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Six. Performances of The Devil Never Sleeps/El diablo nunca duerme

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pp. 119-143

Returning to the memories of her childhood with The Devil Never Sleeps/El diablo nunca duerme, Lourdes Portillo locates herself at the unstable in-tersection of various roles: niece, coming back to Chihuahua after themysterious death of a beloved uncle, Tío Oscar; detective, trying to findout if he committed suicide or if he was murdered, as some of her rela-...

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Seven. Who Is the Devil, and How or Why Does He or She Sleep?: Viewing a Chicana Film in Mexico

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pp. 144-159

From a Mexican audience’s point of view, the cinematic works of Lourdes Portillo, especially her documentary The Devil Never Sleeps,play an important role in the deconstruction of Mexican culture. The Devil Never Sleeps is a film that, as much in form as in content, breaks with the established canons of its genre and reveals unspoken aspects of Mexican culture....

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Eight. Pinning Down the Bad-Luck Butterfly: Photography and Identity in the Films of Lourdes Portillo

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pp. 160-185

In this paper I will examine three films directed or codirected by Lourdes Portillo that privilege the photographic image in various ways: Las Madres: The Mothers of the Plaza de Mayo (codirected with Susana Blaustein Mu

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PART THREE. Production Materials

The materials compiled in the following section represent a sampling of documents used by filmmakers in organizing a film— items which I earlier termed the “invisible seams in the production process.” Included is the storyboard for Portillo’s Columbus on Trial...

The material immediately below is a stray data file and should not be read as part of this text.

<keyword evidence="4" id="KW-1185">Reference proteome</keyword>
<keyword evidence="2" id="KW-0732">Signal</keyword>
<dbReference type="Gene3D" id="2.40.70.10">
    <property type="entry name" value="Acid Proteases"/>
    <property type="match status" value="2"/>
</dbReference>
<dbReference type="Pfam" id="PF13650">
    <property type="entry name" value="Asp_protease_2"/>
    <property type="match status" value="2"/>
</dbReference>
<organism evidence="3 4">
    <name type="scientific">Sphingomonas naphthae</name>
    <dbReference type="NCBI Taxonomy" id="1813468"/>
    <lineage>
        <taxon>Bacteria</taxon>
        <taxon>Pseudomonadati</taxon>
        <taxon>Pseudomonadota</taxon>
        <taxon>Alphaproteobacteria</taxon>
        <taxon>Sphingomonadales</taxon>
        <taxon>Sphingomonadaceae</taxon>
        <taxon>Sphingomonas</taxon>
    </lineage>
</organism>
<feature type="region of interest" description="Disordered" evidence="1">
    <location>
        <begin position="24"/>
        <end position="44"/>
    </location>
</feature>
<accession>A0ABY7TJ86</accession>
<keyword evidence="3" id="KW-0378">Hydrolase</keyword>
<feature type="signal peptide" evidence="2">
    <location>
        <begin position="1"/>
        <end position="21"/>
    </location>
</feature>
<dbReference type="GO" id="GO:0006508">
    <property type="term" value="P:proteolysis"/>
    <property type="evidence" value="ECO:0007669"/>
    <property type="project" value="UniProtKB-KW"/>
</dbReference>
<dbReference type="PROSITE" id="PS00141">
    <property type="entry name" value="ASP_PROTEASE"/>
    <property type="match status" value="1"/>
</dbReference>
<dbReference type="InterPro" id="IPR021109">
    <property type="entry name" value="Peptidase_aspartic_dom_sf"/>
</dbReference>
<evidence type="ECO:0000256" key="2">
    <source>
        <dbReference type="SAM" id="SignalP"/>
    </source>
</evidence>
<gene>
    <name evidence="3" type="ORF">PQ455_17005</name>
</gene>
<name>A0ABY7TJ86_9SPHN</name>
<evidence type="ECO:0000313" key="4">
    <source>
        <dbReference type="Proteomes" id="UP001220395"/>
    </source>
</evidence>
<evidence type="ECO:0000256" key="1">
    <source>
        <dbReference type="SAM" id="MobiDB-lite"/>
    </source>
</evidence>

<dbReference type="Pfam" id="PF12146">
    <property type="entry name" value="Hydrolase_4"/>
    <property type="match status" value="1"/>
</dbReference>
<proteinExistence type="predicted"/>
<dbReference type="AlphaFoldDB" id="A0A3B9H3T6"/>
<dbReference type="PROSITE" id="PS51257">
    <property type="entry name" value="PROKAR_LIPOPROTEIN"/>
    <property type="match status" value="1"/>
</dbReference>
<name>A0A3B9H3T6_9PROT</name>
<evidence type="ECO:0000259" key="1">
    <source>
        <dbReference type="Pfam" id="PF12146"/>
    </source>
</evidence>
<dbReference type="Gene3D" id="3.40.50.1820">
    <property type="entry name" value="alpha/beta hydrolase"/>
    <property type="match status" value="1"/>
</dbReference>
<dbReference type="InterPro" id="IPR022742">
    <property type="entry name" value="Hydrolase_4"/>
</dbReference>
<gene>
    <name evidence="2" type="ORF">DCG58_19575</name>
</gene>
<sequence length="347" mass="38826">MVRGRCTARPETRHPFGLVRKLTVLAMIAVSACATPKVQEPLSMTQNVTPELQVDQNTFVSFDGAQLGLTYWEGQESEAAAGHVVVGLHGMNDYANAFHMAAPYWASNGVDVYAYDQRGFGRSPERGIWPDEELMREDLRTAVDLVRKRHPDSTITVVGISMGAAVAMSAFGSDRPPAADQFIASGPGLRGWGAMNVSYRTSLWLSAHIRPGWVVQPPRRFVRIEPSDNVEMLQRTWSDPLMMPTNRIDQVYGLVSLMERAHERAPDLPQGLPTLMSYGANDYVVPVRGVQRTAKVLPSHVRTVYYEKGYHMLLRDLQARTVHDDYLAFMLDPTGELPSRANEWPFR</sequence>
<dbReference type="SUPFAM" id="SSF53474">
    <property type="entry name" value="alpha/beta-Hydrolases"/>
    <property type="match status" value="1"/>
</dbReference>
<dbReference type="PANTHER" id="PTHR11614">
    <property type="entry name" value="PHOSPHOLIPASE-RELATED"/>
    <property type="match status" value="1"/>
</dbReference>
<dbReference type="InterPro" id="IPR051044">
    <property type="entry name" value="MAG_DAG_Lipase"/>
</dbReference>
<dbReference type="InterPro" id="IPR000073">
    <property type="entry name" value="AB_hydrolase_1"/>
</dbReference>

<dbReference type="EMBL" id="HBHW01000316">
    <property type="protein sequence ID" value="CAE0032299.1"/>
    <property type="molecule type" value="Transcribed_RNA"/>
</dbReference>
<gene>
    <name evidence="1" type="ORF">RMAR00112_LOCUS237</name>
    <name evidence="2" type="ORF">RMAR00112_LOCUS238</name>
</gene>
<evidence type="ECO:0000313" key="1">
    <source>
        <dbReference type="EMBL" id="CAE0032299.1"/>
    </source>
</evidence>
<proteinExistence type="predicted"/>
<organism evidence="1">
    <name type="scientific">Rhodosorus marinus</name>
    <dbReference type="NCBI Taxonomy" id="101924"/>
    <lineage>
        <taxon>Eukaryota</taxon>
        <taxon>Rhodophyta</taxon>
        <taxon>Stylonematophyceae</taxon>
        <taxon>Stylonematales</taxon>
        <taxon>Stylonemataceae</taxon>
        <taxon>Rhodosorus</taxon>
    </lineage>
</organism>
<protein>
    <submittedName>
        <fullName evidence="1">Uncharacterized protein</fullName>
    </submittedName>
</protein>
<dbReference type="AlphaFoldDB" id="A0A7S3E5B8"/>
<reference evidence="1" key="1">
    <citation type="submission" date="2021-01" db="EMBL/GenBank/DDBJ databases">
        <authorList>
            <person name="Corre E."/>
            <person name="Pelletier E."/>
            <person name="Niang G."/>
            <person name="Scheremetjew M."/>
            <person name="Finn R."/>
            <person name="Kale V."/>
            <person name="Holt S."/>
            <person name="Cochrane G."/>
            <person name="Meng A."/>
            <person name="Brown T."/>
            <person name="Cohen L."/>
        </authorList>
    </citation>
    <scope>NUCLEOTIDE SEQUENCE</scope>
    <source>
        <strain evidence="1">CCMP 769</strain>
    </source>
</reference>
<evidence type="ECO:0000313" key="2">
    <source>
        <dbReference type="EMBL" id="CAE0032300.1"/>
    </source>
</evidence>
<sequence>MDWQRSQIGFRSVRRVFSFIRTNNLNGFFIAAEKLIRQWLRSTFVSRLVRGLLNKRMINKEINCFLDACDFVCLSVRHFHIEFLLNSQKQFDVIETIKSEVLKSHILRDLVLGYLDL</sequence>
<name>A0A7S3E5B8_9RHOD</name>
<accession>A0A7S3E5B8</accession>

Nine. Script Notes for Despues del Terremoto

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pp. 194-202

Ten. Cast List for Despues del Terremoto

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pp. 203-206

Eleven. Funding Application for Despues del Terremoto

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pp. 207-209

Twelve. Letter for Oscar Nomination of Las Madres: The Mothers of the Plaza de Mayo

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p. 210

Thirteen. Transcript for Narration of La Ofrenda

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pp. 211-238

Fourteen. Transcript for Interviews in La Ofrenda

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pp. 239-242

Fifteen. Screenplay for Columbus on Trial

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pp. 243-255

Sixteen. Floor Plans for Set Design of Columbus on Trial

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pp. 256-258

Seventeen. Storyboard for Columbus on Trial

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pp. 259-280

Appendix.

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pp. 283-295

Filmography

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p. 296

Major Awards and Honors

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pp. 297-299

Notes

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pp. 300-311

Notes on Contributors

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pp. 312-313

Index

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pp. 314-316